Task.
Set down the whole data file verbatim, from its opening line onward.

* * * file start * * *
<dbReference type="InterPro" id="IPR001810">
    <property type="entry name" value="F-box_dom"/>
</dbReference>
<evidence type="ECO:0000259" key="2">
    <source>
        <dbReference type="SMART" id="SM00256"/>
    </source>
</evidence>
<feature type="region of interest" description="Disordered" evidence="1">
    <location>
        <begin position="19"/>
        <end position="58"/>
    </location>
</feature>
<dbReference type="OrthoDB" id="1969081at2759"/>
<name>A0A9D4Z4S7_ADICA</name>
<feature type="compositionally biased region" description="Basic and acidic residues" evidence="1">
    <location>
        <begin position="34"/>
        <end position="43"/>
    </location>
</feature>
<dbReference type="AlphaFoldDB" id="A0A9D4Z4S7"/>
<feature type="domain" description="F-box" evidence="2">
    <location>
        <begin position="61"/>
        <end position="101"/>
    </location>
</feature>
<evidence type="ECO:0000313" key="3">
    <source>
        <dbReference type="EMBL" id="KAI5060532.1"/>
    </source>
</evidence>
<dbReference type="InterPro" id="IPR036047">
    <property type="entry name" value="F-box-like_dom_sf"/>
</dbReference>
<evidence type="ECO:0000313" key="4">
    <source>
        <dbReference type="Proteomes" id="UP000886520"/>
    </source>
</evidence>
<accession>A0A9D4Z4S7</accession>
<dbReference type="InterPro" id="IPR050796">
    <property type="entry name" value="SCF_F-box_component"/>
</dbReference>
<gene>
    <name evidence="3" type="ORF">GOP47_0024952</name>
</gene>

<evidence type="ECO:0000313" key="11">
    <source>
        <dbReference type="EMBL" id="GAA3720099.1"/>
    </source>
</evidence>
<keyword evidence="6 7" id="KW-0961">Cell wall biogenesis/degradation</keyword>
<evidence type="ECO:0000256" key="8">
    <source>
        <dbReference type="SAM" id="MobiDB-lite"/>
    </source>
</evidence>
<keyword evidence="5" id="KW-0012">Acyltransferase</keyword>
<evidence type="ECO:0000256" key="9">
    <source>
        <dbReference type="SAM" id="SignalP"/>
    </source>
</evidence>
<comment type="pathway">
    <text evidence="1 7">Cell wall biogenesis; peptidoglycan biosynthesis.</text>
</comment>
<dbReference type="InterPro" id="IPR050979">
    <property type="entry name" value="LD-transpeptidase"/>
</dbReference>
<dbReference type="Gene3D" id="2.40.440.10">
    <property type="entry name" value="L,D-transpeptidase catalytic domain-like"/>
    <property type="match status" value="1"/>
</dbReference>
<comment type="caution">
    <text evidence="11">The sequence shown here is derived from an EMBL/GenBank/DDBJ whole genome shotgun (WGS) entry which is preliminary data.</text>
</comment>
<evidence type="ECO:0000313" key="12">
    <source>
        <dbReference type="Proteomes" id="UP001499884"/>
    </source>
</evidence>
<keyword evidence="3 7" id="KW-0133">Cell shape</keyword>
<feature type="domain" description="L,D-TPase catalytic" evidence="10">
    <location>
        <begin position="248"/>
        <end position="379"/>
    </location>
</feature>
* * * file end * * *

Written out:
<dbReference type="InterPro" id="IPR001810">
    <property type="entry name" value="F-box_dom"/>
</dbReference>
<evidence type="ECO:0000259" key="2">
    <source>
        <dbReference type="SMART" id="SM00256"/>
    </source>
</evidence>
<feature type="region of interest" description="Disordered" evidence="1">
    <location>
        <begin position="19"/>
        <end position="58"/>
    </location>
</feature>
<dbReference type="OrthoDB" id="1969081at2759"/>
<name>A0A9D4Z4S7_ADICA</name>
<feature type="compositionally biased region" description="Basic and acidic residues" evidence="1">
    <location>
        <begin position="34"/>
        <end position="43"/>
    </location>
</feature>
<dbReference type="AlphaFoldDB" id="A0A9D4Z4S7"/>
<feature type="domain" description="F-box" evidence="2">
    <location>
        <begin position="61"/>
        <end position="101"/>
    </location>
</feature>
<evidence type="ECO:0000313" key="3">
    <source>
        <dbReference type="EMBL" id="KAI5060532.1"/>
    </source>
</evidence>
<dbReference type="InterPro" id="IPR036047">
    <property type="entry name" value="F-box-like_dom_sf"/>
</dbReference>
<evidence type="ECO:0000313" key="4">
    <source>
        <dbReference type="Proteomes" id="UP000886520"/>
    </source>
</evidence>
<accession>A0A9D4Z4S7</accession>
<dbReference type="InterPro" id="IPR050796">
    <property type="entry name" value="SCF_F-box_component"/>
</dbReference>
<gene>
    <name evidence="3" type="ORF">GOP47_0024952</name>
</gene>

<evidence type="ECO:0000313" key="11">
    <source>
        <dbReference type="EMBL" id="GAA3720099.1"/>
    </source>
</evidence>
<keyword evidence="6 7" id="KW-0961">Cell wall biogenesis/degradation</keyword>
<evidence type="ECO:0000256" key="8">
    <source>
        <dbReference type="SAM" id="MobiDB-lite"/>
    </source>
</evidence>
<keyword evidence="5" id="KW-0012">Acyltransferase</keyword>
<evidence type="ECO:0000256" key="9">
    <source>
        <dbReference type="SAM" id="SignalP"/>
    </source>
</evidence>
<comment type="pathway">
    <text evidence="1 7">Cell wall biogenesis; peptidoglycan biosynthesis.</text>
</comment>
<dbReference type="InterPro" id="IPR050979">
    <property type="entry name" value="LD-transpeptidase"/>
</dbReference>
<dbReference type="Gene3D" id="2.40.440.10">
    <property type="entry name" value="L,D-transpeptidase catalytic domain-like"/>
    <property type="match status" value="1"/>
</dbReference>
<comment type="caution">
    <text evidence="11">The sequence shown here is derived from an EMBL/GenBank/DDBJ whole genome shotgun (WGS) entry which is preliminary data.</text>
</comment>
<evidence type="ECO:0000313" key="12">
    <source>
        <dbReference type="Proteomes" id="UP001499884"/>
    </source>
</evidence>
<keyword evidence="3 7" id="KW-0133">Cell shape</keyword>
<feature type="domain" description="L,D-TPase catalytic" evidence="10">
    <location>
        <begin position="248"/>
        <end position="379"/>
    </location>
</feature>